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Stonemouth Paperback – 3 Jan 2013


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Product details

  • Paperback: 448 pages
  • Publisher: Abacus (3 Jan 2013)
  • Language: Unknown
  • ISBN-10: 0349000204
  • ISBN-13: 978-0349000206
  • Product Dimensions: 12.9 x 2.9 x 20.2 cm
  • Average Customer Review: 3.8 out of 5 stars  See all reviews (166 customer reviews)
  • Amazon Bestsellers Rank: 31,522 in Books (See Top 100 in Books)

More About the Author

Iain Banks came to widespread and controversial public notice with the publication of his first novel, The Wasp Factory, in 1984. He gained enormous popular and critical acclaim for both his mainstream and his science fiction novels. Iain Banks died in June 2013.

Product Description

Review

Readable, gripping . . . One of his best (William Leith Evening Standard)

'There is more than a shade of Pip and Estella in Stewart and Ellie, and to create an emotionally satisfying while intellectually convincing ending is a rare achievement . . . Beguiling (Stuart Kelly Guardian)

The mythology of Stewart's past, and of Stonemouth itself, is utterly absorbing. Addictive, funny, and brilliantly observed (Daily Mail)

Banks at his waspish, intelligent, nuanced best. His fans will give thanks (Scotland on Sunday)

Book Description

Iain Banks at his very best - his funniest, grittiest and most exciting novel yet.

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Customer Reviews

3.8 out of 5 stars

Most Helpful Customer Reviews

57 of 61 people found the following review helpful By M. Traynor on 2 May 2012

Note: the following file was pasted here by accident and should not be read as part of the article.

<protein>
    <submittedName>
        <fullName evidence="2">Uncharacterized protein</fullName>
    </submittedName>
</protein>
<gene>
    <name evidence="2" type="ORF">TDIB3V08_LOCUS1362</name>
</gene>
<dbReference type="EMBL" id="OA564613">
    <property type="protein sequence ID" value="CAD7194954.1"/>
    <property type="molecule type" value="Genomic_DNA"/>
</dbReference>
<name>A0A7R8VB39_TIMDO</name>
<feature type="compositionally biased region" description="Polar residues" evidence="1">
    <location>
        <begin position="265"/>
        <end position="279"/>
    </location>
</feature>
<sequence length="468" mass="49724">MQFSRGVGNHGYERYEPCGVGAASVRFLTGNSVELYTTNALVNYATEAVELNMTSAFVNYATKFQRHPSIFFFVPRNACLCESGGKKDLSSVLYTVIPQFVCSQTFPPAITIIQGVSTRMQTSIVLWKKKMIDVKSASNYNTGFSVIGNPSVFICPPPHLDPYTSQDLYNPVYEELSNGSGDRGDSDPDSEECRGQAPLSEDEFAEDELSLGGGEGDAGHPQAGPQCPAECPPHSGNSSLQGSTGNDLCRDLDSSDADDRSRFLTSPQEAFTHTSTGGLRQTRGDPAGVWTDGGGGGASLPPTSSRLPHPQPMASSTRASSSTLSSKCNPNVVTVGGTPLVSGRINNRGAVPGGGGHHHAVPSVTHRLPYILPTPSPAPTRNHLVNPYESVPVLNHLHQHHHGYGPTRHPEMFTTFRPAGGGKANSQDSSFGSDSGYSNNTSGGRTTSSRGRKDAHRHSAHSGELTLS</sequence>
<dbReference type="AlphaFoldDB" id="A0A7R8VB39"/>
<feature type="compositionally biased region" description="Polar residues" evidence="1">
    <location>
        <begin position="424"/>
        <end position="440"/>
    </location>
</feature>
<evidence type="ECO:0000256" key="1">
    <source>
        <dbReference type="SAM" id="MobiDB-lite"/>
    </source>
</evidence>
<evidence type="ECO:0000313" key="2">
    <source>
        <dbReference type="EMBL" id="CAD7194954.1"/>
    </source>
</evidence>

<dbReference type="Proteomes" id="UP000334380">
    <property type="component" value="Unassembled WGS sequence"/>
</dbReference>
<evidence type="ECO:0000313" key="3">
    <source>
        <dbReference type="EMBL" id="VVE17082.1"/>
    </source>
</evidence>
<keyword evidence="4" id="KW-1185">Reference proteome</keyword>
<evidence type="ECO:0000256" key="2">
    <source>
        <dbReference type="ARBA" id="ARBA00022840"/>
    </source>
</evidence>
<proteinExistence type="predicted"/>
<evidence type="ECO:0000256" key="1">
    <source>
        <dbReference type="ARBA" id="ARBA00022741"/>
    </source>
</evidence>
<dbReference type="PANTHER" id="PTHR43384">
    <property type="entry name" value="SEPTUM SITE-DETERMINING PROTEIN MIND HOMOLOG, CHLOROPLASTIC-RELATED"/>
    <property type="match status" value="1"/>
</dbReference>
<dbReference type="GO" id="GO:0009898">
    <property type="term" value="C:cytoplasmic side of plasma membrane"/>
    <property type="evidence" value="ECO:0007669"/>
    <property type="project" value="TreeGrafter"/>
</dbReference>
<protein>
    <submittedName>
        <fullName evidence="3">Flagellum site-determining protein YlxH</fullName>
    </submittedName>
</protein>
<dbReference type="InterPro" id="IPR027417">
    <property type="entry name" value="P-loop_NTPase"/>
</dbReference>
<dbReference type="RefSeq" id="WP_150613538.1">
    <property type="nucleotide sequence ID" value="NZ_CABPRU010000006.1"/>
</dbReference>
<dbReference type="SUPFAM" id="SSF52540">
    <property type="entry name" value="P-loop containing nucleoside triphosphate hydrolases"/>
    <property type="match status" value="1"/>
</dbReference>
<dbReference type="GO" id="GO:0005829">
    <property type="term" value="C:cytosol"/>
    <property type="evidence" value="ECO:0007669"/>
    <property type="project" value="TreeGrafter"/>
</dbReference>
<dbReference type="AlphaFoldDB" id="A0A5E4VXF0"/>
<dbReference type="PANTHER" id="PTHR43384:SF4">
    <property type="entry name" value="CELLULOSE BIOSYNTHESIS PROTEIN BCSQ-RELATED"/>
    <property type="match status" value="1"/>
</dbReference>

Format: Hardcover
Addictive, nostalgic, funny, tense and satisfying. I'm shocked to see so many unflattering reviews of Stonemouth above - (in fact I almost took note of the 'same old formula' lines myself) - but I have to disagree that this book is boring, flat, predictable... following a tried and tested formula.

Sure, Banks displays some of his more trademark themes throughout, but he does it so well. And Stonemouth is such a tight, well paced novel... the plot moves so smoothly and effortlessly, its a wonder he can evoke such knowing and telling segements of the past we are all so familier with - love, betrayal, violence, returning home....

The Steep Aproach to Garbadale may seem very much a companion piece to Stonemouth (its no Crow Road - he may never surpass that), but Garbadale I found a little clunky in places, a tad too long.

Stonemouth cuts to the chase. Yes there a family secrets and a sense of dread in Stewart returning home. Yes there are romantic moments and themes on lost love.... but if you've been a fan of his and find his storytelling so real and close to home, then this will not disappoint.

The music/ drugs/ childhood anicdotes and smart-alec quips are all here, but you'd be hard pressed to find another writer who can do it in the way Banks can.

Perhaps some were hoping for something a little different, sure. But do not be put off by a 1/2 star review stating Banks is perhaps lazily revisiting old ground here.... Its handled beautifully - a very accomplished book, well paced, tone pitch perfect and one of the more satisfying endings I've seen in Banks for a while now.

Better than Steep Approach, but no Crow Road - 4 stars seems about right
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2 of 2 people found the following review helpful By prisrob TOP 500 REVIEWERVINE VOICE on 5 Dec 2013
Format: Paperback
Bildungsroman
: a novel about the moral and psychological growth of the main character
MerriamWebster